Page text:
|Country:||United States of America (USA)|
Purchase Teamaker Hops
Teamaker hops are available to be purchased from multiple suppliers. We've conveniently linked to the most popular hop suppliers as well as Amazon.com. Every supplier may have different prices, harvest years and amounts available for purchase.
Origin and Geneology of the Teamaker Hop
Teamaker's pedigree includes 31.25% Fuggle, 12.5% Late Grape, and 12.25% Late Cluster. The other 43.75% is not known. Teamaker was released by the USDA-ARS Forage, Seed, and Cereal Research Unit (FSCRU) for commercial use in 2006.
US hops begin to be harvested in mid-to-late August for most aroma varieties.
Flavor & Aroma Profile of Teamaker Hops
Teamaker is an aroma hop that is typically used in only late boil additions, including dry hopping.
Teamaker has the lowest alpha acid (it is not bitter at all) content of any commercially available variety, while its beta acids are higher than even Galena. This high beta-to-alpha ratio means, while Teamaker is not bitter, it is highly aromatic and still has all the antibacterial and health benefits of other hop varieties.
Brewing Values for Teamaker Hops
These are the common ranges that we've seen with Teamaker hops over the years. Each year's crop can yield hops that have slightly different qualities, so these number ranges are based on history.
|Alpha Acid % (AA)|
Alpha acids are the main source of bitterness in beer. Longer boil times will result in isomerization of more alpha acids leading to increased bitterness. Learn more »
|Beta Acid %Beta acids are a component of hop resins responsible for contributing volatile aromatic and flavor properties. Beta acids contribute no bitterness.||5.4-13.2%9.3% avg|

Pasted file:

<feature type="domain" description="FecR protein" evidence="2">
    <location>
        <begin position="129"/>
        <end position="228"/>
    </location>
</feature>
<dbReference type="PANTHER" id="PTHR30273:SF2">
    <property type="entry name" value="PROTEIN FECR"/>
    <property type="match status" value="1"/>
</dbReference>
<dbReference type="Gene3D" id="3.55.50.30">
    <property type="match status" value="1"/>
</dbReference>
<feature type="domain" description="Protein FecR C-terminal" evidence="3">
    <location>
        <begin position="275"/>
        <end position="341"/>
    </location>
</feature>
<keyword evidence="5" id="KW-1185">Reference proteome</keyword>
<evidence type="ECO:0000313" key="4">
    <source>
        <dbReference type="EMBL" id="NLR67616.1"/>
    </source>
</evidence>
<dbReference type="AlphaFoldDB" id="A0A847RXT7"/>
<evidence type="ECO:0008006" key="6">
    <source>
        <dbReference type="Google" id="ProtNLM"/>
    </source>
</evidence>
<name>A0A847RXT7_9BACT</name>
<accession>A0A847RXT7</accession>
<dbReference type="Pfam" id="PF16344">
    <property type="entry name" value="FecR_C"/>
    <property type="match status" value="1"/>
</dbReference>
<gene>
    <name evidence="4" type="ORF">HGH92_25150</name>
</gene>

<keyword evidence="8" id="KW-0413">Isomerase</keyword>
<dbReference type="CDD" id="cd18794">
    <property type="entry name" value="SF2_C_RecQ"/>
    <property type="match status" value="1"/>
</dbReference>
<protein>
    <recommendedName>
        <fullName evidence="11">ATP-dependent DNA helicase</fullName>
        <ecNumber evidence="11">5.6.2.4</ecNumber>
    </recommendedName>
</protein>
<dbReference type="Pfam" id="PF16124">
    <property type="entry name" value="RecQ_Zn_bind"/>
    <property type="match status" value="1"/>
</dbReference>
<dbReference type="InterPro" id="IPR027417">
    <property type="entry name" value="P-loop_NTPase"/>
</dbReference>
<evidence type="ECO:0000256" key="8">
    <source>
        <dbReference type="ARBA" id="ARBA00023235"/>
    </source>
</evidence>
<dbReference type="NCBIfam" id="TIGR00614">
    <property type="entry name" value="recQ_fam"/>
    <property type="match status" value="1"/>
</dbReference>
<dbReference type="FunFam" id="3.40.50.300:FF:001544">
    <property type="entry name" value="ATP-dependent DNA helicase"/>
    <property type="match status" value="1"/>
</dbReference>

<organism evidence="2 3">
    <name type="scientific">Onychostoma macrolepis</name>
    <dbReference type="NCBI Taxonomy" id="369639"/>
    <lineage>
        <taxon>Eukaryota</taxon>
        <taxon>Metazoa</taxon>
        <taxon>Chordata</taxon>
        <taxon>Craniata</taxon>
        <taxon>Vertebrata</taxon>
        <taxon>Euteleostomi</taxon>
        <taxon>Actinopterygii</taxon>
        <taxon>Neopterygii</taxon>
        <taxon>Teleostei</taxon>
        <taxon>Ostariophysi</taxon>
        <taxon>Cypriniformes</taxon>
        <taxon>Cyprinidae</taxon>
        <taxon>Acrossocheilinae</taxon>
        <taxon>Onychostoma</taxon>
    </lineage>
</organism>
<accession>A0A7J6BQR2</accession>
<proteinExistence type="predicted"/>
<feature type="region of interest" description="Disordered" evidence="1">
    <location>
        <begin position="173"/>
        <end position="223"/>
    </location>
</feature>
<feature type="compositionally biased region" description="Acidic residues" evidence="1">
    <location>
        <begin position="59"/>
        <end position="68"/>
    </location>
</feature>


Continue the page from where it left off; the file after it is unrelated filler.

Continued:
|Alpha-Beta RatioThe ratio of alpha to beta acids dictates the degree to which bitterness fades during aging. 1:1 ratios are common in aroma varieties.||0:1 - 0:10:1 avg|
|Co-Humulone as % of AlphaLow cohumulone hops may impart a smoother bitterness when added to the boil as opposed to higher ones that add a sharper bitterness to the final beer. Learn more »||Unknown|
|Total Oils (mL/100g)These highly volatile, not very soluble oils are easily boiled off, but add flavor and aroma to the finished beer when added very late in the boil or during fermentation. Learn more »||0.98 mL1mL avg|
|Total Oil Breakdown:|
|› MyrceneFlavors: resinous, citrus, fruity (β-myrcene)||59-61%60% avg|
|› HumuleneFlavors: woody, noble, spicy (α-caryophyllene)||1-2%1.5% avg|
|› CaryophylleneFlavors: pepper, woody, herbal (β-caryophyllene)||11-13%12% avg.|
|› FarneseneFlavors: fresh, green, floral (β-farnesene)||0-1%0.5% avg|
|› All OthersIncluding β-pinene, linalool, geranoil & selinene||23-29%|
Beer Styles using Teamaker Hops
Some popular beer styles that make use of the Teamaker hop include Teas, Cream Ale, Lager & Pale Ale.
Teamaker Hop Substitutions
If the Teamaker hop is hard to find or if you are simply out of it on brew day, you can try to substitute it with a similar hop. The old way of choosing replacement hops was done by experience and "feel". There is nothing wrong with that way. However, we wanted to build a data-driven tool to find your Teamaker substitutions.
Experienced brewers have chosen the following hop varieties as substitutions of Teamaker:
Is Teamaker available in lupulin powder?
Unfortunately, there is no lupulin powder version of the Teamaker hop. Neither Yakima Chief Hops (Cryo/LupuLN2), Haas (Lupomax) or Hopsteiner have created versions of this hop in lupulin powder form yet. Too bad too - it is pure hop lupulin powder, which leads to huge, concentrated flavor when used in the whirlpool or dry hop additions.
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